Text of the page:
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Translational Repression in Malaria Sporozoites.


ABSTRACT: Malaria is a mosquito-borne infectious disease of humans and other animals. It is caused by the parasitic protozoan, Plasmodium. Sporozoites, the infectious form of malaria parasites, are quiescent when they remain in the salivary glands of the Anopheles mosquito until transmission into a mammalian host. Metamorphosis of the dormant sporozoite to its active form in the liver stage requires transcriptional and translational regulations. Here, we summarize recent advances in the translational repression of gene expression in the malaria sporozoite. In sporozoites, many mRNAs that are required for liver stage development are translationally repressed. Phosphorylation of eukaryotic Initiation Factor 2? (eIF2?) leads to a global translational repression in sporozoites. The eIF2? kinase, known as Upregulated in Infectious Sporozoite 1 (UIS1), is dominant in the sporozoite. The eIF2? phosphatase, UIS2, is translationally repressed by the Pumilio protein Puf2. This translational repression is alleviated when sporozoites are delivered into the mammalian host.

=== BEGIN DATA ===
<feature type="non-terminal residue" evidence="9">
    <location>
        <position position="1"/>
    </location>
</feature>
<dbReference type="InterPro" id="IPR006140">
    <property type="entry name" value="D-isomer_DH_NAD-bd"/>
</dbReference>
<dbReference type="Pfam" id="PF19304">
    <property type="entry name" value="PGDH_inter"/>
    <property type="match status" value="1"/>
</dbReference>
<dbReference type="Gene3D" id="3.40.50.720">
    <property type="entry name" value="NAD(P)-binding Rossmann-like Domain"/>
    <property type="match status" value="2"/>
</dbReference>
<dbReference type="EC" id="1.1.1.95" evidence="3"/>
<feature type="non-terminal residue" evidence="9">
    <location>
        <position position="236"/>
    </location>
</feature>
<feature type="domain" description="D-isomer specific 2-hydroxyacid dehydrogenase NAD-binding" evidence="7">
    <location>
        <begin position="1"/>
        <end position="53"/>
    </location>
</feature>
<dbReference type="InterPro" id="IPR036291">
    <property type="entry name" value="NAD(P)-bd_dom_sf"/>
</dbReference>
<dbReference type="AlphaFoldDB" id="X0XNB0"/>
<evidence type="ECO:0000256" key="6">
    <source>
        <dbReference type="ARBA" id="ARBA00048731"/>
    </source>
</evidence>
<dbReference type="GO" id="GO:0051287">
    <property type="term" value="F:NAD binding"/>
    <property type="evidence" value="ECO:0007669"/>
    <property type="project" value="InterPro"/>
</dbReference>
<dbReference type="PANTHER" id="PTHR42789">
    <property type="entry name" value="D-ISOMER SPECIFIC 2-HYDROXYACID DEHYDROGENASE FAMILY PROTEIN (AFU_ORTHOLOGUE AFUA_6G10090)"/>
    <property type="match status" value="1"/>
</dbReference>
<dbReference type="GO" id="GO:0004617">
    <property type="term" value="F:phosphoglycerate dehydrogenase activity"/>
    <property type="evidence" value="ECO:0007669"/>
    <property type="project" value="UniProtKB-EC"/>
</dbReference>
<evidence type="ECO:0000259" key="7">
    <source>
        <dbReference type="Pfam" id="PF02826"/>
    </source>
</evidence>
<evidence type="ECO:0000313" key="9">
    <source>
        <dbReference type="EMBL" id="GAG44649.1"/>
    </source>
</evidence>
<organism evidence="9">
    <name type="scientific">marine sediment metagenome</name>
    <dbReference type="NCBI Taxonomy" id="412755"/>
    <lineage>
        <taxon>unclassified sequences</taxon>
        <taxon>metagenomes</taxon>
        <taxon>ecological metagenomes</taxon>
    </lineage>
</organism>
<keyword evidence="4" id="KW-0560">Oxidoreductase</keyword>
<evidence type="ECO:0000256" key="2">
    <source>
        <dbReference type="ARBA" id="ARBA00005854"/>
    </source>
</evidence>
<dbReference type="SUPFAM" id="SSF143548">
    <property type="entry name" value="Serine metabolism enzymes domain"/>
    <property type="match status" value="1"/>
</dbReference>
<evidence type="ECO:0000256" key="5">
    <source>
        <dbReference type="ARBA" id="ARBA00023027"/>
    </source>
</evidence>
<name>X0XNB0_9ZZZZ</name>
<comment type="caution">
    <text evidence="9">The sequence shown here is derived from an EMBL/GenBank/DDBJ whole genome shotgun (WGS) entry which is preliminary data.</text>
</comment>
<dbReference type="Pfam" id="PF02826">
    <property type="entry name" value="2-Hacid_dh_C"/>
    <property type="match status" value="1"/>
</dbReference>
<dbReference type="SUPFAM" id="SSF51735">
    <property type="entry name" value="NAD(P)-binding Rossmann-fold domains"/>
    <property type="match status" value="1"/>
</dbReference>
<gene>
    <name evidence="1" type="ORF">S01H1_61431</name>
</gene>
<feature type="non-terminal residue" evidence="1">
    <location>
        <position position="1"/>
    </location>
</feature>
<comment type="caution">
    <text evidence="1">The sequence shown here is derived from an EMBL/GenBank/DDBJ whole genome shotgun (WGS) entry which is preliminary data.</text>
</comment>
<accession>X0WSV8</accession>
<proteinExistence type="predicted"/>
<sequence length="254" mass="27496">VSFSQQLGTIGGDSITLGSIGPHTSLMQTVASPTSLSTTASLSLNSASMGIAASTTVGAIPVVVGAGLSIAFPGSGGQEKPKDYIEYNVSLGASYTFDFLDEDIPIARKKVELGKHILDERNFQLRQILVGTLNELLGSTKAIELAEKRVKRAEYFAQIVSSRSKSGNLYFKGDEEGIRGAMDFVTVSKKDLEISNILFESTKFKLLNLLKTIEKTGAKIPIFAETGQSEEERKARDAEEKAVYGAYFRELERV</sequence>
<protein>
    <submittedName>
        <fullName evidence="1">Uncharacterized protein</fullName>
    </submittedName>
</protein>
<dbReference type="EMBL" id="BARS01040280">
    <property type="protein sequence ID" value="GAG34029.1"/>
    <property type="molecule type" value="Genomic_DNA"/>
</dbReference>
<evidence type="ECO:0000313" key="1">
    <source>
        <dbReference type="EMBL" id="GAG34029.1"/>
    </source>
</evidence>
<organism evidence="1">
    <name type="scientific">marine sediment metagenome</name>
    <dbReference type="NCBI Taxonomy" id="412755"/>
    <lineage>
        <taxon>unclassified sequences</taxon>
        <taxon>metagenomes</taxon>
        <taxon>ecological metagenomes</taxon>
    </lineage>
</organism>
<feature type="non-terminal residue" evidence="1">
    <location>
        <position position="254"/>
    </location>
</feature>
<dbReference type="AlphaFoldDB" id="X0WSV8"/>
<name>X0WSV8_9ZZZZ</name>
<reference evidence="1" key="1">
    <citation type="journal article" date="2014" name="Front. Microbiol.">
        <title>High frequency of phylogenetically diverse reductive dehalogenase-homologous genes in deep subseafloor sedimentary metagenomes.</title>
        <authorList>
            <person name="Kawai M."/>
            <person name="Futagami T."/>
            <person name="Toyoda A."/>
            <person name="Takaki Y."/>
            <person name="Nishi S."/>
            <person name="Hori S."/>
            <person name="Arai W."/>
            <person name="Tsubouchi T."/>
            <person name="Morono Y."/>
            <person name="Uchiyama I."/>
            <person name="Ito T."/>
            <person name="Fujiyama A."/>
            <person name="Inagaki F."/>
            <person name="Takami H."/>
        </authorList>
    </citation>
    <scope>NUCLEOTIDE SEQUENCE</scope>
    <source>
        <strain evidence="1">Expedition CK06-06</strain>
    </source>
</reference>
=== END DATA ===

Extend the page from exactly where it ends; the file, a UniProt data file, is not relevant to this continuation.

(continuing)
SUBMITTER: Turque O 

PROVIDER: S-EPMC5349151 | BioStudies | 2016-01-01

REPOSITORIES: biostudies

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